Ottavio Missoni

Ottavio Missoni

Born on February 11, 1921, Ottavio Missoni was the founder of Missoni and represented Italy, as the hurdler in 1948 Olympics. Along with his wife, Rosita, Missoni was among the group  of designers who introduced the Italian pret-a-porter in 1950s, ensuring the worldwide success of the fashion scene in Italy.

He washborn in Dubrovnik on the coast of Dalmatian. His mother, Teresa de Vidovich was the Countess of Rogoznica and Capocesto and his father,  Vittorio Missoni was a sea captain from Friulian. Ottavio completed his education in Milan, Trieste and Zara.

Ottavio had a sporty personality – at the age of sixteen, in 1937 he enrolled in the Italian National Track Team. He was the winner of the solo national championship over three times. Moreover, he competed in 1948 Olympics with the Italian team. Around this time, he met Rosita Jelmini who was sixteen year old and studied at Golasecca. She was among the audience when Ottavio was in his final run. Five years later, the two married and resided in Gallarate. They had three children: Vittorio (1954), Luca (1956) and Angela ( 1958).

This sportiness was only present when he was young but even at the age of eighty-eight, Ottavio used to playing sports like javelin and shot putting.

Apart from being mere sportive, Ottavio served during the Second World War as an infantryman. In 1942, he participated in the Battle of El Alamein, and the Desert rats captured him. Due to this, he had to spend the remainder of the conflict in a prisoner of war camp in England.

Once the war was over, Ottavio and Giorgio Oberweger (team-mate) launched a collection of active-wear in Trieste creating tracksuits titled Venjulia suits. These creations were made from using techniques such as drop stitching, ribbing and zippered legs. It became a huge success among athletes and was considered best for moving freely. Thus, the suits were worn in the 1948 Olymics.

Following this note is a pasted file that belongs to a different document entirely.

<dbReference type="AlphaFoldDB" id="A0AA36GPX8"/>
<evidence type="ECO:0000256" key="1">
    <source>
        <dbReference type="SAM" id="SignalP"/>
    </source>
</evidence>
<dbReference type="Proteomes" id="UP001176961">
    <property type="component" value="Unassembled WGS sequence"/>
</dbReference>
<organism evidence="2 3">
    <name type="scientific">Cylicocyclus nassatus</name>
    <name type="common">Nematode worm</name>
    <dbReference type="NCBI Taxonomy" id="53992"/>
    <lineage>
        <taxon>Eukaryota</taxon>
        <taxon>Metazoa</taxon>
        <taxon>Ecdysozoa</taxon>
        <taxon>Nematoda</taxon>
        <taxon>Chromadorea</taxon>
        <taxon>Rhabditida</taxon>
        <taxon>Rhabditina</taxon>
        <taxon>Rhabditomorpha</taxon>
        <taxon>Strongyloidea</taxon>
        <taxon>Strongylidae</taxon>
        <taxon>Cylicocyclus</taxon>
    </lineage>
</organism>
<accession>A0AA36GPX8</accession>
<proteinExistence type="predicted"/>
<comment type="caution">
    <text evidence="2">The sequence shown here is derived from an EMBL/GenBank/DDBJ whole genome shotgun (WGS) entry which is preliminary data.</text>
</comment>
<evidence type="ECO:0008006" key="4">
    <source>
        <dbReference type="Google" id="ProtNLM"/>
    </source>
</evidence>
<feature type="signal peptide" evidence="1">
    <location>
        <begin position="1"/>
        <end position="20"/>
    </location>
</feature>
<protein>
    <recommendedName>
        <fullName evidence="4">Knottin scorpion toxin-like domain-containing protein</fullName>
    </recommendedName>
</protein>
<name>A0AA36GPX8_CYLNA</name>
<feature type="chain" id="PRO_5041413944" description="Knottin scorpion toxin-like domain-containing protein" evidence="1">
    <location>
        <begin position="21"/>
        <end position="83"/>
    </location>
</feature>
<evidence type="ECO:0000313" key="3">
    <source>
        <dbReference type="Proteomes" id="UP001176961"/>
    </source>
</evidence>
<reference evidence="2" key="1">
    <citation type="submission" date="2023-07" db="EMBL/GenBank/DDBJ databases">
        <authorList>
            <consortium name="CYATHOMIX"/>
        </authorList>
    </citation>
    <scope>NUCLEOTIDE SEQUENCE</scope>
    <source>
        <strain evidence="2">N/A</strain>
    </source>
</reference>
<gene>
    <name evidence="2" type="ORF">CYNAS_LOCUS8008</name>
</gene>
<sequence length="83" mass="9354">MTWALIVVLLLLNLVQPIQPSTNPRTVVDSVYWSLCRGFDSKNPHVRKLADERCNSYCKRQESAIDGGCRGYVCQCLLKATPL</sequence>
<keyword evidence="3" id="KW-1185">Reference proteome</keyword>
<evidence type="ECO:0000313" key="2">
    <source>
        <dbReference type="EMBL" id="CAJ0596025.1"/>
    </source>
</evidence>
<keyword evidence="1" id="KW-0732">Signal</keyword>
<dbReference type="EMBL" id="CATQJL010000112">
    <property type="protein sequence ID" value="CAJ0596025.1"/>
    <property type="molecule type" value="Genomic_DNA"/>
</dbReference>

In 1953, after his marriage, the Missoni family established a machine made knitwear workshop, Maglifico Jolly, in Gallarate. Otttavio’s experimentations highly benefited the bedspread and shawl making industries. His designs were distributed to departmental stores like Milan’s La Rinascente. Here, his line of garments and colorful shirt dresses were also displayed. His active-wear designs contributed considerably to the advancement of the American sportswear industry.

By 1965, his work was being talked about in the media. Anna Piaggi wrote an article about him for Arianna magazine printed by Mondadori. She promoted Missoni continuously throughout her career in fashion journalism. The write-ups included press releases while she working for Vogue Italia in 1980s. Her attempts to make people aware of Missoni’s work was a hit and soon the designer became prominent among the world. Another reason for his popularity was his collaboration in 1965 with Emmanuelle Khanh. The two had their debut show in 1966 and the next year displayed work in Florence at the Palazzo Pitti. The show was not well-received and was scandalized. With this they got publicity and continued towards Milan.

Missoni’s work was featured in several leading fashion print media such as Harper’s Bazaar, Elle, Marie Claire, Vogue and Women’s Wear Daily.

In 1997, the couple passed their business to their kids, giving them the opportunity to work with the traditional Ottavio Missoni brand and make it work in the contemporary world.

In 2013, after their sixtieth wedding anniversary, Ottavio was rushed to the hospital. However, at his request he was taken back home to his family where he soon died at the age of ninety-two.


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